My name is Sam Vaknin. I am the author of Malignant Self-Love, Narcissism Revisited.
Is the narcissist ever sorry for what he had done to others, for his victims?
The answer is that the narcissist sometimes feels bad. He experiences all manner of depressive episodes and dysphoric moods.
The narcissist goes through a full panoply of mood disorders and anxiety disorders, sometimes experiences panic. It is not pleasant to be a narcissist, but the narcissist has a diminished capacity to empathize.
So he rarely feels sorry for what he had done or for his victims.
He almost never puts himself in the shoes of his victims.
Actually, the narcissist doesn't regard his victims as victims at all.
It is very common for the narcissist to feel that he had been victimized, deprived and discriminated against.
He projects his own moods, cognitions, emotions and actions, as well as his own frailties, weaknesses and shortcomings onto others.
He attributes to others that which he hates in himself.
Sure, the narcissist feels distressed because he is intelligent enough to realize that something is wrong with the circumstances of his life.
He compares himself to others and the outcome is sometimes not very favorable.
The narcissist's grandiosity is one of the defense mechanisms that the narcissist uses to cover up for this disagreeable state of things.
But the efficacy of the narcissist's grandiose fantasies and inflated false self is partial and intermittent.
The rest of the time when it's not working, the narcissist is immersed in self-loathing and self-pity.
He is under distress and duress most of his waking life.
In a vague way, the narcissist is also sorry for those upon whom he had inflicted the consequences of his personality disorder.
But this is only in a vague, diffused way. The narcissist knows that people around him are unhappy and he understands that it has something to do with him.
Mostly the narcissist uses even this state of things, unhappy people surrounding him, to aggrandize himself.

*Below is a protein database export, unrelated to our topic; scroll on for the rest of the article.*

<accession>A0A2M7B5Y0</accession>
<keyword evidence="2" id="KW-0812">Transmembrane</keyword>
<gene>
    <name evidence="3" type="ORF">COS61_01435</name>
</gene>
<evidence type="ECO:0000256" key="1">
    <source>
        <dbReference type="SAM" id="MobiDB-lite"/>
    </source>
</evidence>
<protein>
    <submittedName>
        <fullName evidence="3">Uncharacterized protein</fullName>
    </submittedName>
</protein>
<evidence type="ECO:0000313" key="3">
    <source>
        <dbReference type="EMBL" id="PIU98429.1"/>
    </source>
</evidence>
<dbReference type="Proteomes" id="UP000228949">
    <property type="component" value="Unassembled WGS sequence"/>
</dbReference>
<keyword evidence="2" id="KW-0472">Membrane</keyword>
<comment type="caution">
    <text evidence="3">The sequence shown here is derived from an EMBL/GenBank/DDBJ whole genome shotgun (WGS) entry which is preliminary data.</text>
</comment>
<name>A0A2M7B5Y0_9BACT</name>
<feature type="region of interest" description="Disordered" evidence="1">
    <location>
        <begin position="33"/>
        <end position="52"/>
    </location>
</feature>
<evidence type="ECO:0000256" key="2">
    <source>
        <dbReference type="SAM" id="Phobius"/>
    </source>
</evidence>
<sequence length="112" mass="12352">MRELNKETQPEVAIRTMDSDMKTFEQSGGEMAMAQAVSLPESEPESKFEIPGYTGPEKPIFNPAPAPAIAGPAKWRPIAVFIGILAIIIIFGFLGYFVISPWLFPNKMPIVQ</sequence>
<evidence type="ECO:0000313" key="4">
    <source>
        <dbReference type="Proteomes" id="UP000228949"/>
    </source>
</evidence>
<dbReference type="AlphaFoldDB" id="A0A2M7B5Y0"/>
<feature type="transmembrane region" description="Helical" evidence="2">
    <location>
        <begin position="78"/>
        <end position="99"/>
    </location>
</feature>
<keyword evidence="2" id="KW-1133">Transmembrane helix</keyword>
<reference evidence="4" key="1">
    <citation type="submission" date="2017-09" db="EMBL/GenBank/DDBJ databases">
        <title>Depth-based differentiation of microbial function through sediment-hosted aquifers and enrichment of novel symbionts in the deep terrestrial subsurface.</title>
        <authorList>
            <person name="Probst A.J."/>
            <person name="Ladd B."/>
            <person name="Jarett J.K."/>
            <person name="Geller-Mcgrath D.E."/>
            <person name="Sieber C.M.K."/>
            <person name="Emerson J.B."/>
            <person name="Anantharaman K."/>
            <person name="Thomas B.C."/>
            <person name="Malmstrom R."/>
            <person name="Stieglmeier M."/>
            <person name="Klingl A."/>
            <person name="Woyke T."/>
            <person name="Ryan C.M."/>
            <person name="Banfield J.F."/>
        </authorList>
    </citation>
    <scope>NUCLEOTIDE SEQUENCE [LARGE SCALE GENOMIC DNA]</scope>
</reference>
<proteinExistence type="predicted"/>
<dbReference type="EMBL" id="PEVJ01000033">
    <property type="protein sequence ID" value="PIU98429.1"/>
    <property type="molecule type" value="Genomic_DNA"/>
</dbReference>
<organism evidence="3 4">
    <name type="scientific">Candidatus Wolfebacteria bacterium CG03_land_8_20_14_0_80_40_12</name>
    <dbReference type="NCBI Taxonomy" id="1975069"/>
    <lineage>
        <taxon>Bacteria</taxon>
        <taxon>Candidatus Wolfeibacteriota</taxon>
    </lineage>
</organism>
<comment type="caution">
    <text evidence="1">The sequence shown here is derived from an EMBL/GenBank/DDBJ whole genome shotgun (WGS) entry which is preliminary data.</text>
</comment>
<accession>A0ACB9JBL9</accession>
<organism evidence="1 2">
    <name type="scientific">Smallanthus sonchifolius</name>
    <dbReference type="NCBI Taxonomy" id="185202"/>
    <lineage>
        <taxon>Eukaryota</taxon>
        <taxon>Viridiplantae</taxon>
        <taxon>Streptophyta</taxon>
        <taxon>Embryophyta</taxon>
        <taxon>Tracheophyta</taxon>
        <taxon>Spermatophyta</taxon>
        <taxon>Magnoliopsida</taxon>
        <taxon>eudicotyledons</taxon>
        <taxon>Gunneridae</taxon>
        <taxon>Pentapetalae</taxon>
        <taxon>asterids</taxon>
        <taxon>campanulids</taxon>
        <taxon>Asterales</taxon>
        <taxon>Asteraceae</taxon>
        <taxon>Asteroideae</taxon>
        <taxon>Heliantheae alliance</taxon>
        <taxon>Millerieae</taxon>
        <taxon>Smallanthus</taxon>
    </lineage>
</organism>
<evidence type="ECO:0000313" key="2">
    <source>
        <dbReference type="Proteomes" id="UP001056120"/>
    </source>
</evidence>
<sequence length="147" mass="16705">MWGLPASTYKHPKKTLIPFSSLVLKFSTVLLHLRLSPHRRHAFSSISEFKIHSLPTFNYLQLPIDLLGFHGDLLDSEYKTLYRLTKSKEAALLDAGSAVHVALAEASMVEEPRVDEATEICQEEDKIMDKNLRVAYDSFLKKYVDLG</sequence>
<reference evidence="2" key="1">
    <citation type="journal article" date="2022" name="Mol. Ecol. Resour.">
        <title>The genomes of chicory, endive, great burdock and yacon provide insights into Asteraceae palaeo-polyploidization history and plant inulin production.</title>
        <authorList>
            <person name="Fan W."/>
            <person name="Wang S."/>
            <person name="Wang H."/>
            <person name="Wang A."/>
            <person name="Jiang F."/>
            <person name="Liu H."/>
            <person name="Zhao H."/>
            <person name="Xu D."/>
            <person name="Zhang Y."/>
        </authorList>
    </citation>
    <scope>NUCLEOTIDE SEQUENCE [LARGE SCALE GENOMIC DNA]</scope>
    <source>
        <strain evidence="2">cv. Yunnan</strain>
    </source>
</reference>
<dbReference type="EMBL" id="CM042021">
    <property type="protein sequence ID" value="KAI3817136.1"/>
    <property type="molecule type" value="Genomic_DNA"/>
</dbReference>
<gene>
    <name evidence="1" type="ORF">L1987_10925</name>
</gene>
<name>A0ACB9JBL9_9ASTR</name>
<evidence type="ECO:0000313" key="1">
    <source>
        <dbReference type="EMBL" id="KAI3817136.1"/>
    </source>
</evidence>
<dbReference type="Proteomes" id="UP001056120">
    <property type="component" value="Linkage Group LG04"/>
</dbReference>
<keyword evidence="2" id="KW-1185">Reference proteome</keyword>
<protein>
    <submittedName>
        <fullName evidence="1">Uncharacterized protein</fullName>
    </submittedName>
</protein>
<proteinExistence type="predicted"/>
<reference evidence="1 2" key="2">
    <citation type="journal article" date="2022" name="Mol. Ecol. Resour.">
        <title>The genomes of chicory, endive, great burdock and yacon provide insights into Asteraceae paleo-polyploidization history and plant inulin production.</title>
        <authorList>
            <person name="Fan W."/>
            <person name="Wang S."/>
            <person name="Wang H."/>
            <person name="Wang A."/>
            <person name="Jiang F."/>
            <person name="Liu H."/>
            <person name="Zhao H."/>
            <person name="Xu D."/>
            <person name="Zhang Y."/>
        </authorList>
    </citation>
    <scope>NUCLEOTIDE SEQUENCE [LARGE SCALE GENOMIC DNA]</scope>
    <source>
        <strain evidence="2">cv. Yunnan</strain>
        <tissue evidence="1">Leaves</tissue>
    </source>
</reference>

He says to himself, poor things, they can never fully understand me. They are so inferior, they try, but they fail.
And this exactly is the source of their unhappiness that they cannot be like me or at least grasp my grandeur.
It is no wonder that they are so depressed.
The narcissist puts himself at the center of their world, the center of the world of his closest nearest and dearest.
He thinks of himself as the axis around which everything and everyone revolves.
When confronted with major crisis, for instance, a traumatic divorce, financial entanglement, with emotion at work, the narcissist experiences real excruciating life-threatening pain.
This is the narcissist cold Turkey, his withdrawal of symptoms.
Narcissistic supply, like any other drug, is habit-forming, psychologically speaking. Its withdrawal has broad implications, all severely painful.
Only then, when the narcissist had hit rock bottom is the answer to our initial question.
Unqualified, unequivocal and unambiguous, yes, the narcissist is in pain, is devoid of his stream of adoration and other positive reinforcements and he is sorry for what he is and for what he had done.
But this is merely a fleeting moment. Within days, within weeks, within months, the narcissist recovers his former self, embarks on a new hunt for narcissistic supply, objectifies and dehumanizes everyone around him once again and never looks back and never feels sorry.
He is a hunter, a predator. They are the prey. This is the state of fame. This is the world. They better get used to it.